Also, the experience of driving the new 991.2 S with the optional rear wheel steer points to a higher level of agility, as well as to a particular change in the character of the steering response, beyond a given speed. I attributed that to, possibly, a change in the rear wheel steer parameters as the speed increases.

    Therefore, it seems to me that, the character of the 991 GT (including the R) and 991.2 chassis response is determined by the dynamic response of the rear wheel steer function, and is software driven - meaning that one could theoretically simulate the different characters in one and the same car by managing the rear wheel steer map.

    What do you collectively think - I would love to hear your critical opinion on the above theory.

    Best, w

    Possible but even if true, what could be the point here? You would never be able to have your own programming done.


    --

    RC (Germany) - Rennteam Editor Porsche 991 Carrera 4 GTS Cabriolet, Porsche Macan Turbo, Audi R8 V10 Plus (2017), Mini JCW (2015), Jeep Grand Cherokee SRT (2014)


    Re: OFFICIAL: 911 R (2016)

    RC:
    Grant:
    vantagesc:

    For many people (Nick included I suspect), the comfort of the 991 platform + accessibility (PDK) makes the 997 GT3 a non-starter.

    I know I'd prefer several aspects of the 997 GT3, but I am sold on the track insurance and track warranty that comes with a new car and Euro Delivery.

    I think I told you before: I doubt this is true, re-check the Euro Delivery insurance/warranty regulations.

    The Director of Euro Delivery Program at Porsche North America provided assurances that all track driving (with the exception of actual Sanctioned Races) is covered by the included ED insurance with only 1,000 EUR deductible (16 days for free, longer with additional fee).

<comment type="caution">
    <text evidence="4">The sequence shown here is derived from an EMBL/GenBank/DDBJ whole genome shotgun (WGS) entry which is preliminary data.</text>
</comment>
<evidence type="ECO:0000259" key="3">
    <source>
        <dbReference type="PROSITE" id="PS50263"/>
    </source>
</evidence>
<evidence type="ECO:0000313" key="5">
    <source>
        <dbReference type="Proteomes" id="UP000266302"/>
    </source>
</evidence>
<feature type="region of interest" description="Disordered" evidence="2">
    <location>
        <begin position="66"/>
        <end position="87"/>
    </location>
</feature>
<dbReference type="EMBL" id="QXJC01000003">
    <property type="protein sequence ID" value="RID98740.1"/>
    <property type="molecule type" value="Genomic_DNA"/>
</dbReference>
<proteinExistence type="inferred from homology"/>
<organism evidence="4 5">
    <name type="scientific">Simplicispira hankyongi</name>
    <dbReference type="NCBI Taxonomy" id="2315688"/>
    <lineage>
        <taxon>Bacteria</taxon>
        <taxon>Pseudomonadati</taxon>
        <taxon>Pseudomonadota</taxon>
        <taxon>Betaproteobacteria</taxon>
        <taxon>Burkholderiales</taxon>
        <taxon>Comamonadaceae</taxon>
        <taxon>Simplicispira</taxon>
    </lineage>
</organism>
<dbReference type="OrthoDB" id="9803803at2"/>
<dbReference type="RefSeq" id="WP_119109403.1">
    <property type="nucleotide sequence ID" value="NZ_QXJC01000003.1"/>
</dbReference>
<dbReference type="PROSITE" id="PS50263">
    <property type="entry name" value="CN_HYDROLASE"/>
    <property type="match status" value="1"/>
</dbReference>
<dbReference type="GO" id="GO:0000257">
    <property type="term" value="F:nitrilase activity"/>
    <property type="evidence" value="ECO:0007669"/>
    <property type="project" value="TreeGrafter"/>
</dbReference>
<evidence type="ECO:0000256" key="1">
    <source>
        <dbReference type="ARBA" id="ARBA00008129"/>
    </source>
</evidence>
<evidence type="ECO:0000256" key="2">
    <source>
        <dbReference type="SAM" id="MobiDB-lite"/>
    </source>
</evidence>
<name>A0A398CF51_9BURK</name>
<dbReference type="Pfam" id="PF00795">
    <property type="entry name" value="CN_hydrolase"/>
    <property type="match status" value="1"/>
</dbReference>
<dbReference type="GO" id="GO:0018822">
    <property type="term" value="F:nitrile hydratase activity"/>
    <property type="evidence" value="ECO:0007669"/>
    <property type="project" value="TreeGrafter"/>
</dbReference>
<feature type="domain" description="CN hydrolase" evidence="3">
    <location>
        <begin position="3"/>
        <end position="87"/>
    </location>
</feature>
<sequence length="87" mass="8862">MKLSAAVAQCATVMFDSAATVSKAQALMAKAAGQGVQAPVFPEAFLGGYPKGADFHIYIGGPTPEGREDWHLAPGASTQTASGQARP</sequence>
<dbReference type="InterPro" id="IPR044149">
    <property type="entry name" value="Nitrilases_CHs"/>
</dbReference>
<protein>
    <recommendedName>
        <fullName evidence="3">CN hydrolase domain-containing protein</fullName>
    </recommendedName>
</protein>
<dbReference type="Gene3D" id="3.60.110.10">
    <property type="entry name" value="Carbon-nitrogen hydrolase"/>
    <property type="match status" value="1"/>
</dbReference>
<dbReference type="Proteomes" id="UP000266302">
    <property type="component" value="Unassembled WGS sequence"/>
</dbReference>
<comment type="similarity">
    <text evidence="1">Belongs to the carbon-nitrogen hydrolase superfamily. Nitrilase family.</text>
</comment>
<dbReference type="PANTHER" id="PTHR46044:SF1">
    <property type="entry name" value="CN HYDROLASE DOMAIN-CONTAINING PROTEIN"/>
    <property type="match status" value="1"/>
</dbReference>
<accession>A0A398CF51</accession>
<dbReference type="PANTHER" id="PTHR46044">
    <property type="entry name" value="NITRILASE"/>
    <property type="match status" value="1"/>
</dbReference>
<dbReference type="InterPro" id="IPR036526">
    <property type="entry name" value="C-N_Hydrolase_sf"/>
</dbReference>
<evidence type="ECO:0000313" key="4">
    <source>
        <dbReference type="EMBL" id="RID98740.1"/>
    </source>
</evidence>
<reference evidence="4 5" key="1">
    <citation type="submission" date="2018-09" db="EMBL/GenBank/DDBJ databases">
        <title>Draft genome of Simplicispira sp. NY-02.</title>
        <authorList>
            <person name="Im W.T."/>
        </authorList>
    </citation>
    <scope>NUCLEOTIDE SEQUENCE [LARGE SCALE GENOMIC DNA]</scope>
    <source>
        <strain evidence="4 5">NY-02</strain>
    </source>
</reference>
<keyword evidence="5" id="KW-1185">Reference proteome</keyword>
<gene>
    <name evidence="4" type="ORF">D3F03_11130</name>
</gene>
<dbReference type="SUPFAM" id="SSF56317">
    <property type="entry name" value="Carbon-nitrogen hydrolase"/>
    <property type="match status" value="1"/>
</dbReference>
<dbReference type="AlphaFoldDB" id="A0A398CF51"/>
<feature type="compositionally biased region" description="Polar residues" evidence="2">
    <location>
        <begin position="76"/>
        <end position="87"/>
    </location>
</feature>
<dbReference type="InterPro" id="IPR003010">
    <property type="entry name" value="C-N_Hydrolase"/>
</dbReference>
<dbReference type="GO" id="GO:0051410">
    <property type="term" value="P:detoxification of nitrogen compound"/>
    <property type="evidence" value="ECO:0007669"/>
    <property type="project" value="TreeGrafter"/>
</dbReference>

The Track Warranty is a little more ambiguous.  With the 2014 991 GT3, the Track coverage under the warranty was specifically included in the language and boasted about by AP.  But with all the GT3 engine issues, that language was removed from the owners' manual after MY2014.  However, Porsche has yet to decline warranty coverage for any problems occurring on track (as long as not using Slick tires, for example) for US customers.


    --

     

     

    16 Cayman GT4, 73 Carrera RS 2.7 Carbon Fiber replica (1,890 lbs), 06 EVO9 with track mods. Former: 73 911S, Two 951S's, 996 C2, 993 C2, 98 Ferrari 550, 79 635CSi

     


    Re: OFFICIAL: 911 R (2016)

    Grant:
    RC:
    Grant:
    vantagesc:

    For many people (Nick included I suspect), the comfort of the 991 platform + accessibility (PDK) makes the 997 GT3 a non-starter.

    I know I'd prefer several aspects of the 997 GT3, but I am sold on the track insurance and track warranty that comes with a new car and Euro Delivery.

    I think I told you before: I doubt this is true, re-check the Euro Delivery insurance/warranty regulations.

    The Director of Euro Delivery Program at Porsche North America provided assurances that all track driving (with the exception of actual Sanctioned Races) is covered by the included ED insurance with only 1,000 EUR deductible (16 days for free, longer with additional fee).

    If you have this written black on white, I do not see a problem. Otherwise... Smiley I asked about it and nobody here seems to know anything about it. The insurance is a pretty standard full coverage insurance in Germany and it does not cover track usage with the exception of official Porsche driver ed events and some other similar events. I would be careful, just saying... 

    The Track Warranty is a little more ambiguous.  With the 2014 991 GT3, the Track coverage under the warranty was specifically included in the language and boasted about by AP.  But with all the GT3 engine issues, that language was removed from the owners' manual after MY2014.  However, Porsche has yet to decline warranty coverage for any problems occurring on track (as long as not using Slick tires, for example) for US customers.

    It is pretty difficult to prove for Porsche if a car has been damaged (warranty related) by track racing. However, life is a bitch and sh.t happens. Why would they provide road cars with a track warranty if they don't even provide such a warranty for their professional track cars?! Food for thought. 

    Grant, just be careful, this is all I'm saying.


    --